TGIF

November 14, 2010 at 7:48 pm | Posted in little bug, Little O, SAHM, Starbucks, the firm | 4 Comments
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Trapped in the playpen

I’m currently on a reduced-time schedule at work. (They call it “part-time”, which makes me cringe, since I work more than 40 hours a week.) My firm, in addition to its very generous maternity leave policy, has a return-from-leave policy by which, for your first six months back from leave, you can work almost any schedule you want, down to 50% time. As many families know, ramping back up from maternity leave is difficult: if your baby is anything like mine, you’re still not sleeping very well; perhaps you’re trying to pump; perhaps you’re still sorting out daycare. I think that, prior to this policy, many women came back to the firm and immediately quit under the pressure, or perhaps they didn’t return at all. (And, yes, I do realize how great this policy is. Sounds almost socialist, no?)

I’m currently working 75% time, meaning I work Monday-Thursday, 9-5. Of course, as any attorney will tell you, reduced time is not really reduced time unless you are quite strict about saying “no” to work. I am still so junior that I find this almost impossible to do. Therefore, probably three nights a week, after I get home at 6 p.m. and put the children to bed, I work until 10 p.m. or later on my laptop. But what this policy does let me do is walk out the door at 5 p.m. without any guilt (kind of). And it give me Fridays. Though I have ended up billing two or three or sometimes four hours almost every Friday since I have been back, I do so while O is napping, sitting in my home office or at the kitchen table, clad in yoga pants and drinking coffee.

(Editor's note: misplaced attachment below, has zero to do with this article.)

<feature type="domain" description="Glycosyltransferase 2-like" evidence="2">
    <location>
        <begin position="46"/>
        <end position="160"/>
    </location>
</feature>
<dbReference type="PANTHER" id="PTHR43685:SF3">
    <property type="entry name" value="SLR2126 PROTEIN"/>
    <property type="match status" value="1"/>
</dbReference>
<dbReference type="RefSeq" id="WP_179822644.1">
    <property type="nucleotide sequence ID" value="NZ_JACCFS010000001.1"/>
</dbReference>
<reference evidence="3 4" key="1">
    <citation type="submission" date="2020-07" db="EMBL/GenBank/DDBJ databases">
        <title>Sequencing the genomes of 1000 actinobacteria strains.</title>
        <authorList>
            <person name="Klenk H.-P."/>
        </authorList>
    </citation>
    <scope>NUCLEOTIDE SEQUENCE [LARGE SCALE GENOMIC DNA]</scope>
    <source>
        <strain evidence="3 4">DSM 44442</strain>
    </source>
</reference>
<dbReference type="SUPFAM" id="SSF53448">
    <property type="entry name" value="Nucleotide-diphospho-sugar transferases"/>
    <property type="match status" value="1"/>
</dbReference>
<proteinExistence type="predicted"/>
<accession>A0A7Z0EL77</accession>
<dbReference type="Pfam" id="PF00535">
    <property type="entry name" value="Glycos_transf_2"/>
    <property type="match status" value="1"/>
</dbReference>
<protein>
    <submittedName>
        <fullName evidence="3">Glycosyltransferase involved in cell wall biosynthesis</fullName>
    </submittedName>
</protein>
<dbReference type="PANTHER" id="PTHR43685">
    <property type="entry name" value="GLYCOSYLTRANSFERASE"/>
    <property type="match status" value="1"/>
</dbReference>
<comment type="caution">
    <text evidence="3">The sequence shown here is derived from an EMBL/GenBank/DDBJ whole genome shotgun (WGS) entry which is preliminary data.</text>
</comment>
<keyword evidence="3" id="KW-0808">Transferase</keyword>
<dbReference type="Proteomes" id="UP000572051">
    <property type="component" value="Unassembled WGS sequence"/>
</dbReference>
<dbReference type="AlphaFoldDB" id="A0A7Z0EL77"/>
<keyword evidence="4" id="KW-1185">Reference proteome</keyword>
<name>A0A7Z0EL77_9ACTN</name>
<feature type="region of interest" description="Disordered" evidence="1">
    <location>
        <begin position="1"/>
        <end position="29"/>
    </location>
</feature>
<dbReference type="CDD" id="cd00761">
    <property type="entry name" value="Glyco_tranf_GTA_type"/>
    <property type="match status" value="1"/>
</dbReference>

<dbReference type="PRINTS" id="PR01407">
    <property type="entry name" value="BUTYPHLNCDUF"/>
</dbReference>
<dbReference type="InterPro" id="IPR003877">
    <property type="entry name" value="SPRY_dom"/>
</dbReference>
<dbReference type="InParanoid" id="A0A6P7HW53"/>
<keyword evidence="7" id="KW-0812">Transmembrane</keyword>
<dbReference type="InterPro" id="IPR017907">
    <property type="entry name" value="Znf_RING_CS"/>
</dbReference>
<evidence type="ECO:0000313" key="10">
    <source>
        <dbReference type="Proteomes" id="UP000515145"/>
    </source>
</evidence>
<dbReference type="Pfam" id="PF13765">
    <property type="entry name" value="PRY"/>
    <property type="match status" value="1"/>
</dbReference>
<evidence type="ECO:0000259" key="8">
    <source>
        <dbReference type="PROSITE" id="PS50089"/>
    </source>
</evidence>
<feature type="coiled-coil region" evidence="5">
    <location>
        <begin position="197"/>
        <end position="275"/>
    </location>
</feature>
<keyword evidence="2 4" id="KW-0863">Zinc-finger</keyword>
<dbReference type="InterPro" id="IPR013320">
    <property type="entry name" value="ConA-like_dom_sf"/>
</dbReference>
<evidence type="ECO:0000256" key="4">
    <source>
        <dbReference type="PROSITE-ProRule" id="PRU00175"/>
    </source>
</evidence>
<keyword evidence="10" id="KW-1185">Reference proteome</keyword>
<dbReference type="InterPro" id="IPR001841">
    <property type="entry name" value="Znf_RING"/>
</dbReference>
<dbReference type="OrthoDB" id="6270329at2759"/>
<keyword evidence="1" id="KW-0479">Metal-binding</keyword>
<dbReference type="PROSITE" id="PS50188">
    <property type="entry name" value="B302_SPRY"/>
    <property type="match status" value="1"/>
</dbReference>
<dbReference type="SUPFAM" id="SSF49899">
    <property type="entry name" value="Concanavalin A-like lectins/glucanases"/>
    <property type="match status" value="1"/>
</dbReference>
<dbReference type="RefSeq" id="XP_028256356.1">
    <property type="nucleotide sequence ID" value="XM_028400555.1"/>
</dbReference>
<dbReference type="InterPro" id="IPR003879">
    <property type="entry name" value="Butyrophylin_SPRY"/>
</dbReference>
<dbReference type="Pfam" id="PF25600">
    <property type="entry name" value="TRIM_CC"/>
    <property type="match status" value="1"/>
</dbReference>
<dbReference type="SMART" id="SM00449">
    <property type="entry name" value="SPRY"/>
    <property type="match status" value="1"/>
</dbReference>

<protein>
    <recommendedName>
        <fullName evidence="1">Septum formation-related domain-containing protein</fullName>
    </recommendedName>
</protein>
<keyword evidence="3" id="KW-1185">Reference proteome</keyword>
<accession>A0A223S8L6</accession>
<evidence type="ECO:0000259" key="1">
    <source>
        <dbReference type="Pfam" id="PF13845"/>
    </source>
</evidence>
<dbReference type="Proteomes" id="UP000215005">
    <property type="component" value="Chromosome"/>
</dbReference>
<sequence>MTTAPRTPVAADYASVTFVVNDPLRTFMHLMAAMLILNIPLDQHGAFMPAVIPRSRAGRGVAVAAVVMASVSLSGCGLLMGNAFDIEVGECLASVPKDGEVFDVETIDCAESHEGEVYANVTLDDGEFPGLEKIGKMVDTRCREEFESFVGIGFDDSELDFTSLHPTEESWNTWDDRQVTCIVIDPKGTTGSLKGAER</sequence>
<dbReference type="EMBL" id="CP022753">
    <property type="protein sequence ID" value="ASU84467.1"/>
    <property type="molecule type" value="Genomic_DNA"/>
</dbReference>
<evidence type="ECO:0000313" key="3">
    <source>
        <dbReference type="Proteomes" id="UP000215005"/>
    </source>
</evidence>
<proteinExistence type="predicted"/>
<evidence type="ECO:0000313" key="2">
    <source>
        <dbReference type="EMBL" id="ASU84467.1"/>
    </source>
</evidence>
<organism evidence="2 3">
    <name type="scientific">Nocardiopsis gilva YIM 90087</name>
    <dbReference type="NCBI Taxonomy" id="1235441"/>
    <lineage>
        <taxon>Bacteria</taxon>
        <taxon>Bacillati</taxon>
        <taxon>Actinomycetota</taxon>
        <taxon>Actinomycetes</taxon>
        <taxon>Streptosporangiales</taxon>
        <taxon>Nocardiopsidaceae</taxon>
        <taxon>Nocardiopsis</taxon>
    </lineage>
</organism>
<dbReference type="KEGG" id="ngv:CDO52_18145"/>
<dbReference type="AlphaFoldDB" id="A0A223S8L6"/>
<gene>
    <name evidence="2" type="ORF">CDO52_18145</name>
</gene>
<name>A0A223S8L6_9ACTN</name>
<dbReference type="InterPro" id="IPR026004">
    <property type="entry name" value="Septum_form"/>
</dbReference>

And then the rest of the day is mine. The entire day, in fact, has the air of a surprise holiday, like a snow day. We don’t rush in the morning. I let Little Bug sleep as late as she likes. I make her breakfast, NPR on the radio in the kitchen. Little O and I drop her off at school, usually at least a half-hour later than her normal drop-off time. Then Little O and I hit Starbucks and maybe the grocery store. We play before his nap (these days, playing consists of him trying to crawl up the stairs and me pulling him down). During his nap I work, or clean up the house. When he wakes up we do errands or just play before picking up Buggy at 1. While he takes his afternoon nap, she and I read books or maybe even watch a show for “quiet time.” Once he’s awake, we walk to the library or have a playdate. Then it’s dinner, bath, bed.

Of course, I’m checking my work email (on my laptop, on my iPhone) all day long, and dashing off a response here and there. Most people at work now remember that I’m not in the office on Fridays. I have to be available, but I don’t have to actually work.

But I love these days. I feel as if the weight of the world is off my shoulders. I am on the floor with the children, we sing and dance. I catch up on my favorite blogs. My People and US Weekly arrive in the mailbox. I have the whole weekend head of me.

And I ask myself: would I feel this anxiety-free, this happy,¬†were every day like this? Meaning, of course, were I not working and home with the children. And, of course, every day wouldn’t be like this. Or would it? If I let it? I’m dreading March 1, when my six-month post-parental leave period is over and, more likely than not, I will be expected to work full-time again. (One argument in favor of going back full time is that I’m pretty much working full-time hours anyway, so why not get paid for it — but I cherish these Fridays so much that I wonder if it’s not worth the pay cut.)

Sigh. I’m a grass-is-greener kind of person — if I could change one thing about the way I am wired, it might be this restless tendency to wonder “what if?”.

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